Editorial Policy

How long do collections stay on your credit report?

Erica Sandberg

September 5, 2014

QHi Erica,

Why does a collection fee stay on my report even after I did what they asked?  I paid three months ago. I applied for a credit card, and I was denied again based on what they said is on my Experian report. That was the only thing bad on it, so it must have been that. How long do I have to wait for this nightmare to be over? Thank you. –Nicole

ADear Nicole,

I'm afraid the account that's disrupting your sleep could continue to show up a while longer. You see, credit reporting agencies are required by federal law to list correct and timely financial activity. If they don't, the reports aren't worth much to anyone. Lenders and other businesses depend on them (as well as the credit scores that are derived from the listed information) for complete and accurate data about a person's borrowing history. With that, they can make the right decisions.Ask Erica

You did the right thing by paying the debt off — surely it helped your reputation and scores — but it won't erase the fact that the account did land in collections. For now, evidence of that will remain on a credit report for seven years, either from the date you last made a payment or when the debt was sent to a third party collection agency. .

However, this fall, the dominant credit score company, FICO, is unveiling its FICO Score 9 model, which will reward you when you pay off a debt in collections. (It will also not mark medical bills as severely as other debt.) However, it could be a few months before you see a change in your score, so be patient.

Once you find the collection account listed, first check that it's showing a zero balance. By now it should. Then look for the original creditor and the date that it officially charged the debt off. That information should be apparent, but if it's not, you may have to do a little sleuth work. You can contact the original bank or company you did business with to find out, or go through the collection agency and ask when it assumed the debt. It might have passed though a few agencies, but they still need to provide the name of the original creditor and when it went to collections.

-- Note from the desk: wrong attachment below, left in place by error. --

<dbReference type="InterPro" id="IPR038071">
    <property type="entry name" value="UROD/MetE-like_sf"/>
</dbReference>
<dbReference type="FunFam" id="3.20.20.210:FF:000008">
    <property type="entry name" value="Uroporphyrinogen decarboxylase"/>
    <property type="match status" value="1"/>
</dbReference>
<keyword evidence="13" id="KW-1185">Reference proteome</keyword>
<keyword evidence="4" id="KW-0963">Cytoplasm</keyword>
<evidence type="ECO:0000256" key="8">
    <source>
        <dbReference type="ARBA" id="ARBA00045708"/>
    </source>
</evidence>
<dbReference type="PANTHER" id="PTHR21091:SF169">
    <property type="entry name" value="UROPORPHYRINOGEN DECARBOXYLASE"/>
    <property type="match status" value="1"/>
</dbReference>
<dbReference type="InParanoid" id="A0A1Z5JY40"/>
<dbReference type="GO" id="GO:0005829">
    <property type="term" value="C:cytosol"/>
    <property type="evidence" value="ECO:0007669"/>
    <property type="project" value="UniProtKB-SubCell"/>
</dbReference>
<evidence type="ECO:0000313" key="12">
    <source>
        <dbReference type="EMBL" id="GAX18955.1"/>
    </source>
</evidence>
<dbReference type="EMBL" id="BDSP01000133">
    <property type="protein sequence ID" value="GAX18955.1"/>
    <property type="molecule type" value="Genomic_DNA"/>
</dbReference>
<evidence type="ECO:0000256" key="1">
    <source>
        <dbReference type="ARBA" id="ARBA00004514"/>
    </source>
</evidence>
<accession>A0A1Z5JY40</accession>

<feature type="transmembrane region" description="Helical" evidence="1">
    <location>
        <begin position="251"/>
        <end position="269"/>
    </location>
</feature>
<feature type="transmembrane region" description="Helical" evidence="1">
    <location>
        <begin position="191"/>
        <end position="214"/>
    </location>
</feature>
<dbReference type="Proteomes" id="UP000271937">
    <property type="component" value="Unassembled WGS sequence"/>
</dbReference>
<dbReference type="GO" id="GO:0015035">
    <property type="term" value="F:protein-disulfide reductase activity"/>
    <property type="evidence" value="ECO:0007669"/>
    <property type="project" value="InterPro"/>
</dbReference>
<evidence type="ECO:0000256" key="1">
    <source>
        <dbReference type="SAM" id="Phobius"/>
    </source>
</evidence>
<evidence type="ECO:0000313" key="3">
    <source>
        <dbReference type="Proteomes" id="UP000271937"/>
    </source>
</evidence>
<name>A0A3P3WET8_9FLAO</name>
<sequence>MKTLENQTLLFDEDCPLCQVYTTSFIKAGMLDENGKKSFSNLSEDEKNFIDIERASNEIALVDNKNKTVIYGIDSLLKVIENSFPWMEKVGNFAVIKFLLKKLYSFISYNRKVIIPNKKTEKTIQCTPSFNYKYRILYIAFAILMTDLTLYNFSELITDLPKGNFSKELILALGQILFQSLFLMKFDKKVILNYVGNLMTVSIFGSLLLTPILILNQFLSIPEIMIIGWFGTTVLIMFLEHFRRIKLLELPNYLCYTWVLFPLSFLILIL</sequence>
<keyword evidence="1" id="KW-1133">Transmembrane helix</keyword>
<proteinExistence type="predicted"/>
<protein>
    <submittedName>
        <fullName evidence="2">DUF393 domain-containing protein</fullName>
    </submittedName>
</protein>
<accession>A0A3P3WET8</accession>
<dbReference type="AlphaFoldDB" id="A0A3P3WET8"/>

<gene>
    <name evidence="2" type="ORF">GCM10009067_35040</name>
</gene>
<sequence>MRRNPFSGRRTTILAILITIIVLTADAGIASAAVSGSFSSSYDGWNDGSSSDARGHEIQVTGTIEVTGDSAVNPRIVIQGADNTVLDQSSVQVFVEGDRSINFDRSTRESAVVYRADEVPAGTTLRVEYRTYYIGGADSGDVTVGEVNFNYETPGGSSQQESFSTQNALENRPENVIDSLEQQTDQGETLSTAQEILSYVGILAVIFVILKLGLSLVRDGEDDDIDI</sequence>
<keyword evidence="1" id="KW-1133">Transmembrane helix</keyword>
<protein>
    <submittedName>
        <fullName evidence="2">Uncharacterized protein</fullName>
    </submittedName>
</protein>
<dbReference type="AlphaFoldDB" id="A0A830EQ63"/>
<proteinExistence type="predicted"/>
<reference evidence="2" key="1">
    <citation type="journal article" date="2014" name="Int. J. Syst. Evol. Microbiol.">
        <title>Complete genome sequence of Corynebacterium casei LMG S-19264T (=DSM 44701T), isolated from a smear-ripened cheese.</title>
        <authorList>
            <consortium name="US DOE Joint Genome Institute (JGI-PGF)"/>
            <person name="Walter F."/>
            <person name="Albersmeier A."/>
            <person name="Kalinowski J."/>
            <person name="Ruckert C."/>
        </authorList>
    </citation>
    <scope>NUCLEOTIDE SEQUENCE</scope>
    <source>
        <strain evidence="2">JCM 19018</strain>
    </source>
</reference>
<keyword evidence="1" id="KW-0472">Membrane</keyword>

If the account is still showing a balance or “fee,” as you stated in your question, you need to contact the collection agency and ask that it report the account as paid to the credit bureaus. If you have no success, you can file a complaint with the Consumer Financial Protection Bureau, which should also help.

In the meantime, be happy. You've already taken the right action and deleted the balance owed.

As for why the credit issuer rejected your application, you could have just jumped the gun. Given the time frame you described, it's likely that you applied before the collection agency had the chance to update the credit reporting agencies, and for those entities to update your reports.

Before you apply for another card, pull your credit report again from either Experian, Equifax or TransUnion from AnnualCreditReport.com. You can pull each of the bureau's reports once a year for free. Space out pulling each bureau's report so you can check over time when that mark has cleared. Once it's gone, you can start applying for a new card again.

Check your credit score at MyFICO.com, and apply for a card within your score's range. Scores from each credit bureau are about $20. Give the credit issuer that rejected you another chance, with your updated reports and higher credit scores. If that bad debt was the only problem, you may qualify!

Got a question for Erica? Send her an email.